{4} Plaintiff did not contest the findings of the investigator, and she voluntarily resigned her employment with the City. Two days after her resignation, KRQE News 13 broadcasted a report about Plaintiff, in which Plaintiff was purportedly referred to as “The Cheating Judge” in reference to her work as a tribal judge during employment hours with the City. This and other statements in the report regarding her performance of her work as a hearing officer form the basis of Plaintiff's defamation claim.

Procedural Background

{5} Plaintiff sued Defendants for defamation. Defendants moved for summary judgment, claiming (1) Plaintiff was a public official; (2) the matter reported was true; and (3) Plaintiff could not meet her burden of proof, which required her to establish that Defendants acted with actual malice. The district court concluded that Plaintiff was not a public official as a matter of law, but stated that it lacked guidance in our caselaw for the determination. After further discovery, Defendants asked that the district court certify its order determining that Plaintiff was not a public official for interlocutory review. The district court did so, and upon Defendant's application, we granted interlocutory review and assigned the matter to the general calendar. Defendants argue that the district court erred in determining that Plaintiff is not a public official.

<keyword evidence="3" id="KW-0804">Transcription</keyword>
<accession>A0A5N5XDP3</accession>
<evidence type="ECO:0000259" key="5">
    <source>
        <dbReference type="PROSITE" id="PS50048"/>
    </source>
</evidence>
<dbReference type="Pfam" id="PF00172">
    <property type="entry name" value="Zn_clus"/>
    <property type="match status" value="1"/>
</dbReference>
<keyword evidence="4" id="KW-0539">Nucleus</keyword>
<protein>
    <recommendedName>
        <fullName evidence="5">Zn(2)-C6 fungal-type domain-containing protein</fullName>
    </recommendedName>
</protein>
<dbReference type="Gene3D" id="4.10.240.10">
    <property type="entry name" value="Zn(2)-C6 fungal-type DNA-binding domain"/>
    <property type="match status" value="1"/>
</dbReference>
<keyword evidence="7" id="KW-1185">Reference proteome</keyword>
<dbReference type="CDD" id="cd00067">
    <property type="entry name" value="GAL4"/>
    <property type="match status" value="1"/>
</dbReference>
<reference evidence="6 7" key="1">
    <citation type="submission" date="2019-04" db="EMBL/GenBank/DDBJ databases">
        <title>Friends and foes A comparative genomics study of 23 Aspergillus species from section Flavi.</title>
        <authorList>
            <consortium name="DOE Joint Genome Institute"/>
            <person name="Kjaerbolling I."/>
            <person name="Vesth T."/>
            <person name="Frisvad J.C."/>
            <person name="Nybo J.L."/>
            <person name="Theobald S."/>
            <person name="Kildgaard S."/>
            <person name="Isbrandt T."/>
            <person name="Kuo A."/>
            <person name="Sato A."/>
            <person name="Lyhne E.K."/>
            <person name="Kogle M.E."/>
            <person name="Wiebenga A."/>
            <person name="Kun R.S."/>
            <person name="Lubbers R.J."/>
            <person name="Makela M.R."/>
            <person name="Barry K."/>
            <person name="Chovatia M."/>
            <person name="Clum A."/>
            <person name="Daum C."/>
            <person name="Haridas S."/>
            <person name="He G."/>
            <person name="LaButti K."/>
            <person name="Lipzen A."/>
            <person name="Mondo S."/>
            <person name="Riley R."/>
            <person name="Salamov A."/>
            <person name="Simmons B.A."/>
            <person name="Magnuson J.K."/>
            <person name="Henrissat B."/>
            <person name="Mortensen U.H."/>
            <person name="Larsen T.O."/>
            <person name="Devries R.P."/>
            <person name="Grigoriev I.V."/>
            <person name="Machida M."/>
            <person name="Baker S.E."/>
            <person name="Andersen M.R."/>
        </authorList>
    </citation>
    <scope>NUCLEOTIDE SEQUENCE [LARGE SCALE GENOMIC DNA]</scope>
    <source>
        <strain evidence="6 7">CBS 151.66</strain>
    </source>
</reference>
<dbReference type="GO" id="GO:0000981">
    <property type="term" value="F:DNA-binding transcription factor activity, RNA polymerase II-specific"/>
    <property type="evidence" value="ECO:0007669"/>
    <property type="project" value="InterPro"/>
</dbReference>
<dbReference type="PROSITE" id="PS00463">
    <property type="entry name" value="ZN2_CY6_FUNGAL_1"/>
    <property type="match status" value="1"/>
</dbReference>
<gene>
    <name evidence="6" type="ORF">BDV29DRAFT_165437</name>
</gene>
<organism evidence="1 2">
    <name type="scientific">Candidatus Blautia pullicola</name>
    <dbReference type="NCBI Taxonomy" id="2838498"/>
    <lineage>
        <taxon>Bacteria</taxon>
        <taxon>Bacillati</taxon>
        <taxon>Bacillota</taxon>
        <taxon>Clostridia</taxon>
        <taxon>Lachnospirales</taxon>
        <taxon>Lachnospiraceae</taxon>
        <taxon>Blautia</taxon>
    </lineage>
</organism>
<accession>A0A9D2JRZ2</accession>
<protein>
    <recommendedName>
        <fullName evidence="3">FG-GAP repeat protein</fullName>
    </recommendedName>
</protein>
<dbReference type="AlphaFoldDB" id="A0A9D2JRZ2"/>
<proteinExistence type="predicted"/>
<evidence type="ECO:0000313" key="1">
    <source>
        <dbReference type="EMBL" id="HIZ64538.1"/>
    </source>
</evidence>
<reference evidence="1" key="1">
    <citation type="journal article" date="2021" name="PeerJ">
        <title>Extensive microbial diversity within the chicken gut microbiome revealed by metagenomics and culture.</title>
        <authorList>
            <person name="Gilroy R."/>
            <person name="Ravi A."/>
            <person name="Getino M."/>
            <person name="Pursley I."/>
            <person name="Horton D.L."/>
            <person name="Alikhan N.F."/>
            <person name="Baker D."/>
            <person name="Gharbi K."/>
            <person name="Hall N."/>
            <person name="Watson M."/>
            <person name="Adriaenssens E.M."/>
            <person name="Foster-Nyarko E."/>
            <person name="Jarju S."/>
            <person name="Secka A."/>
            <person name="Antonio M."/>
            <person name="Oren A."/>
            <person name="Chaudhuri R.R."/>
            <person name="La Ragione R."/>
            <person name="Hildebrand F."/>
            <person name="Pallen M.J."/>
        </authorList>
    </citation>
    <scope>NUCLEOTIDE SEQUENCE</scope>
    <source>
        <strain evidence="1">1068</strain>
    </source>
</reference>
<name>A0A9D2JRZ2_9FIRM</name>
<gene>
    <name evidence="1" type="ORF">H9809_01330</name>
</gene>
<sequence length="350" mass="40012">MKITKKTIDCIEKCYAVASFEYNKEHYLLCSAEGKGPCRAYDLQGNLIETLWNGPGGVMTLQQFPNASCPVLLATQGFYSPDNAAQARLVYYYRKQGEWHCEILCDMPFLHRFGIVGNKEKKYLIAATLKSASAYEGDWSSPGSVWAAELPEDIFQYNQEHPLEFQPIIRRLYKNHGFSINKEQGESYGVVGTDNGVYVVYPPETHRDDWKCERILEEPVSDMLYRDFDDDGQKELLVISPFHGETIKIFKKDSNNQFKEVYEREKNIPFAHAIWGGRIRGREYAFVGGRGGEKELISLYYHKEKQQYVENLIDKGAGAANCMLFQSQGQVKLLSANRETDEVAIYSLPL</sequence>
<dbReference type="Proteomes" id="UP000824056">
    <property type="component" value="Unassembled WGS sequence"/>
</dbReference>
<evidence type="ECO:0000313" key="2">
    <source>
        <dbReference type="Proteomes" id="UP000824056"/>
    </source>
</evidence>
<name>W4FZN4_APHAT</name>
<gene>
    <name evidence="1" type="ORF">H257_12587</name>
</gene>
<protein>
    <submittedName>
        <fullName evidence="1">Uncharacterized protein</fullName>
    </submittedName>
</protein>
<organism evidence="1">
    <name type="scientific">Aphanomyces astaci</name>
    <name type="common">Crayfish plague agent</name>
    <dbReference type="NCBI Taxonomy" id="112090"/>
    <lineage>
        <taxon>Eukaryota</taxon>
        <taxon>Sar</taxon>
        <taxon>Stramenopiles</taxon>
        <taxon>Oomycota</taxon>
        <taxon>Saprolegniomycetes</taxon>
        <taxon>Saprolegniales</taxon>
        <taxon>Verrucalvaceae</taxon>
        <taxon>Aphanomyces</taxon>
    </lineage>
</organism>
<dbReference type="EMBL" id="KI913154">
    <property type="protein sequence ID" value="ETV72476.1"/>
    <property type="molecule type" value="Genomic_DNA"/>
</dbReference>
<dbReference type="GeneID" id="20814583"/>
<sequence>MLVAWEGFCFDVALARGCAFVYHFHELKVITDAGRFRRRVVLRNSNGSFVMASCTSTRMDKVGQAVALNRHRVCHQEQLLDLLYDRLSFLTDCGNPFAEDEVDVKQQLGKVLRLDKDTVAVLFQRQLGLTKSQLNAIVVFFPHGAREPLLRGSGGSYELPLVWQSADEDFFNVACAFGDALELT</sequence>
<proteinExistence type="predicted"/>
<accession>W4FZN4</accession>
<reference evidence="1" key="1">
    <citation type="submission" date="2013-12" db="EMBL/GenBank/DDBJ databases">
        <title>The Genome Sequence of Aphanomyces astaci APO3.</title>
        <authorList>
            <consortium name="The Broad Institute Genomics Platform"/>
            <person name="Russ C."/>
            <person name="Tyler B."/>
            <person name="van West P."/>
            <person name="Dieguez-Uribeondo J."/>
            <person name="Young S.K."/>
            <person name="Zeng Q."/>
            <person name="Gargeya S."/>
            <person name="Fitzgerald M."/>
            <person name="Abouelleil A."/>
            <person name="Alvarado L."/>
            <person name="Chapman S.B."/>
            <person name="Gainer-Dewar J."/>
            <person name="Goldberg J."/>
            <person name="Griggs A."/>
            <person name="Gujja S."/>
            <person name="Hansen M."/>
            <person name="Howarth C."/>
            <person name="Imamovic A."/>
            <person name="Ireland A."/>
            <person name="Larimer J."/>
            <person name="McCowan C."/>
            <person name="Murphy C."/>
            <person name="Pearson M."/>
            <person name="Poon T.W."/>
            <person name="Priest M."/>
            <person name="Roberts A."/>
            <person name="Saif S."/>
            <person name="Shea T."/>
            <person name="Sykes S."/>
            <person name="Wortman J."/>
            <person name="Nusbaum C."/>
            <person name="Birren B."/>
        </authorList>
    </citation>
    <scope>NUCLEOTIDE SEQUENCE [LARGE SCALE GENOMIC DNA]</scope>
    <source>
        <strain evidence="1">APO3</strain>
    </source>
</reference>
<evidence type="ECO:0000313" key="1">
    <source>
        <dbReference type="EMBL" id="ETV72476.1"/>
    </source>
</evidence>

DISCUSSION

{6} If Plaintiff—a hearing officer with the City—is a public official, then in order to prevail in a defamation cause of action, she must meet the actual malice standard of New York Times Co. v. Sullivan, 376 U.S. 254, 279-80, 84 S.Ct. 710, 11 L.Ed.2d 686 (1964). “Whether a plaintiff is a public official is a question of law that we review de novo.” Young v. Wilham, 2017-NMCA-087, ¶ 10, 406 P.3d 988, cert. denied, –––-NMCERT-––––, (S-1-SC-36497, Aug. 3, 2017); Marchiondo v. Brown, 1982-NMSC-076, ¶ 24, 98 N.M. 394, 649 P.2d 462.